Justice Ginsburg’s legacy of exposing the power disparities of the law is maybe most famous in her work on reproductive rights – including protections for pregnant employees, safe and affordable birth control, and the right to have an abortion. She always reminded the court of the ways in which government restrictions on reproductive freedom – including abortion and birth control – were rooted in paternalistic views of women meant to restrict their autonomy.

In a recent Supreme Court decision that allowed private for-profit employers to opt out of the Affordable Care Act’s requirements regarding birth control coverage, Justice Ginsburg of course dissented. She reminded the court of the real world impact of their decision, saying, “between 70,500 and 126,400 women of childbearing age will experience the disappearance of the contraceptive coverage formerly available to them.”

In a fiery dissent in Gonzalez v. Carhart, she noted that in allowing states to chip away at the right to an abortion, the Court invoked paternalistic stereotypes about women’s fragile emotional states and their inability to make sound decisions as the basis for depriving women of the right to make an autonomous choice.  She went on to note that this way of thinking reflects ancient notions about women’s place in the family and under the Constitution—ideas that have long since been discredited.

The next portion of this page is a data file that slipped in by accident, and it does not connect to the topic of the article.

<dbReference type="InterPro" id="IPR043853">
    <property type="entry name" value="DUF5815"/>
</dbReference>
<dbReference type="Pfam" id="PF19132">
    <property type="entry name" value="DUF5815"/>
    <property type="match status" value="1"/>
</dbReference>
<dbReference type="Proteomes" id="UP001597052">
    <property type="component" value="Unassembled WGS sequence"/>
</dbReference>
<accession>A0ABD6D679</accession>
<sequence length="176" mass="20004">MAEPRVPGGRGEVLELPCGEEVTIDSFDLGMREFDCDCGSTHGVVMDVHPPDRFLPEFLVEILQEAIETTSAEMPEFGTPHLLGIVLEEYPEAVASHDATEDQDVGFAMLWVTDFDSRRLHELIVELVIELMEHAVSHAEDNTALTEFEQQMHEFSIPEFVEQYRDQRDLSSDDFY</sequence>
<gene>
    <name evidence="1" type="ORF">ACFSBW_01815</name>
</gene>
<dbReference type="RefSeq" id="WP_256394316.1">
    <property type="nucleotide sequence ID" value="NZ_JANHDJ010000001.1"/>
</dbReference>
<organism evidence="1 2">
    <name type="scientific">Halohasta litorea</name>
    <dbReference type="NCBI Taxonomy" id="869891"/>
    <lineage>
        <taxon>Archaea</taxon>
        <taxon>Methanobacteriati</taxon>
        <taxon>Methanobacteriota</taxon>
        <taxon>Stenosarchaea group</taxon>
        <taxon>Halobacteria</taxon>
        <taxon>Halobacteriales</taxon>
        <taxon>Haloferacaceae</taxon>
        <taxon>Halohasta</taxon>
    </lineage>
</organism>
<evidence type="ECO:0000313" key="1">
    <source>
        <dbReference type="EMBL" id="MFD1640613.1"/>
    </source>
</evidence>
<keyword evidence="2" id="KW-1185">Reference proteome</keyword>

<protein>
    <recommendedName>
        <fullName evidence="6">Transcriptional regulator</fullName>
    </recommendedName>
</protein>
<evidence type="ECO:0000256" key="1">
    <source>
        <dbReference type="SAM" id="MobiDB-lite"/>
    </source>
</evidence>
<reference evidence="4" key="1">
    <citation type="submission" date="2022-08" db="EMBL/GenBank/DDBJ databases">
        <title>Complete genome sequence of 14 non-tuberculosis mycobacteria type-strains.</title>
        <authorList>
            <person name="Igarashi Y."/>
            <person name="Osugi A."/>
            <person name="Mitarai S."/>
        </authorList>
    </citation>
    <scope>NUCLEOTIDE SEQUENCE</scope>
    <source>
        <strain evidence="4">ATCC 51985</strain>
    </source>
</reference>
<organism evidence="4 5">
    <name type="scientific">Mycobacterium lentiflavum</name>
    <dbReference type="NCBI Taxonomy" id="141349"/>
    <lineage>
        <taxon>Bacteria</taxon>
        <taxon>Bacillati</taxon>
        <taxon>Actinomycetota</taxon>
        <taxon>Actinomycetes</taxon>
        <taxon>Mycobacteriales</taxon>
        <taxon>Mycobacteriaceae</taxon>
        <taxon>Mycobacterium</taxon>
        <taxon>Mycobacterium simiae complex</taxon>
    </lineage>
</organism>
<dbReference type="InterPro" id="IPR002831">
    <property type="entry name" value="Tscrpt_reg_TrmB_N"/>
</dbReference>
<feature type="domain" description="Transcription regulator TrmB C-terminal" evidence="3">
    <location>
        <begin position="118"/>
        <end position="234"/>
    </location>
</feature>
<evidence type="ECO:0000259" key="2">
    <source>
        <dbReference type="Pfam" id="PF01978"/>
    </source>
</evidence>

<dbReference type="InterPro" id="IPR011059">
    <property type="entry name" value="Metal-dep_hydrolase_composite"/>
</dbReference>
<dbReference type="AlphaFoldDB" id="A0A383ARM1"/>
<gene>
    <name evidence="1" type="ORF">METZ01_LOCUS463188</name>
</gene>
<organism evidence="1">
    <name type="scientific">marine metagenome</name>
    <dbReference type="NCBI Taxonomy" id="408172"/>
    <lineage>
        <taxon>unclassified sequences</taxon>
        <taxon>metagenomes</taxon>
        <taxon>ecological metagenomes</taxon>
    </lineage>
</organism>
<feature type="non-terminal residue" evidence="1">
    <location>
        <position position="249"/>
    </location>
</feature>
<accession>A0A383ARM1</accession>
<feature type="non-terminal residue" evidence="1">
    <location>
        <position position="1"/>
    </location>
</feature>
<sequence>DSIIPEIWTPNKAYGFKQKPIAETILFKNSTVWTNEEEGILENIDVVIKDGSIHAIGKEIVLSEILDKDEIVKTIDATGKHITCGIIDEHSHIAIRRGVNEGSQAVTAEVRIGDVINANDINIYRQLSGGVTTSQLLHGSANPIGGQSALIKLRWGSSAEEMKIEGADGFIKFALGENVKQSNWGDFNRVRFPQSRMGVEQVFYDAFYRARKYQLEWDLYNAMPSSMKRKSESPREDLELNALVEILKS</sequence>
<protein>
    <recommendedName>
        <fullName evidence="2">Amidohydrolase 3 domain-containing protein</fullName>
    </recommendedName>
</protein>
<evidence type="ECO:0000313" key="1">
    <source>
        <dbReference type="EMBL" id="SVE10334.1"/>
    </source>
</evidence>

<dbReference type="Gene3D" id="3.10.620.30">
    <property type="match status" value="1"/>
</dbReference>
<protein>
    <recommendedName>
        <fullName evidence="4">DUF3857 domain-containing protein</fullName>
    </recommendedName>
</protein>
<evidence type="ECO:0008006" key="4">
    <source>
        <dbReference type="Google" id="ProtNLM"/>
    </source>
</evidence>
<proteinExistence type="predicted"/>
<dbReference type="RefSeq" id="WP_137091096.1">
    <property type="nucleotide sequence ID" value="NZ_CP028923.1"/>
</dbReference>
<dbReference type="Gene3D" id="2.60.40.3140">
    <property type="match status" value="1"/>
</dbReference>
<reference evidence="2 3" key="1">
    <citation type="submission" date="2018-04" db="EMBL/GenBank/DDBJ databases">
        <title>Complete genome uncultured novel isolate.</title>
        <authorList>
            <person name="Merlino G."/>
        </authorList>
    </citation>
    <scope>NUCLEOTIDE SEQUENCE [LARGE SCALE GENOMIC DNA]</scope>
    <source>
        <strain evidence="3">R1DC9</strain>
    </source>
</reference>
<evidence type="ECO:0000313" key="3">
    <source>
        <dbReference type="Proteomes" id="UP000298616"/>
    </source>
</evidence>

At Gender Justice, we believe that the law is an imperfect, insufficient, but necessary tool for achieving gender equity, racial justice, and LGBTQ liberation. And like Justice Ginsburg, we understand that simply passing laws is not enough to ensure that people’s rights are protected. It’s essential to make the connection between the law and the impacts on people’s lives. That’s what guides so much of our work at Gender Justice, where we understand our work as a continuation of Justice Ginsburg’s trailblazing.

It’s why we are suing two Minnesota pharmacies that refused to provide our client with her emergency contraception because of the pharmacists’ religious beliefs, and it’s why we’re also representing Our Justice, the First Unitarian Society and two health care providers in a lawsuit, Doe v. Minnesota, to challenge Minnesota’s harmful, antiquated abortion restrictions. We follow in the footsteps of Justice Ginsburg when we make the case for our clients that failures of the law exist outside of the courtroom – they have serious consequences for us, our families, and our communities.

Even when arguing in the majority opinion, Justice Ginsburg always kept in mind that the Supreme Court is a minority among people in this country.

The decisions of nine people carry enormous weight, and they have the power to interpret laws in ways that affect people’s ability to get a job, start a family, and access the health care they need.  When Justice Ginsburg dissented, she may have been the minority in the courtroom, but she was rarely alone – because she so often carried our voices with her.

Jess Braverman, Legal Director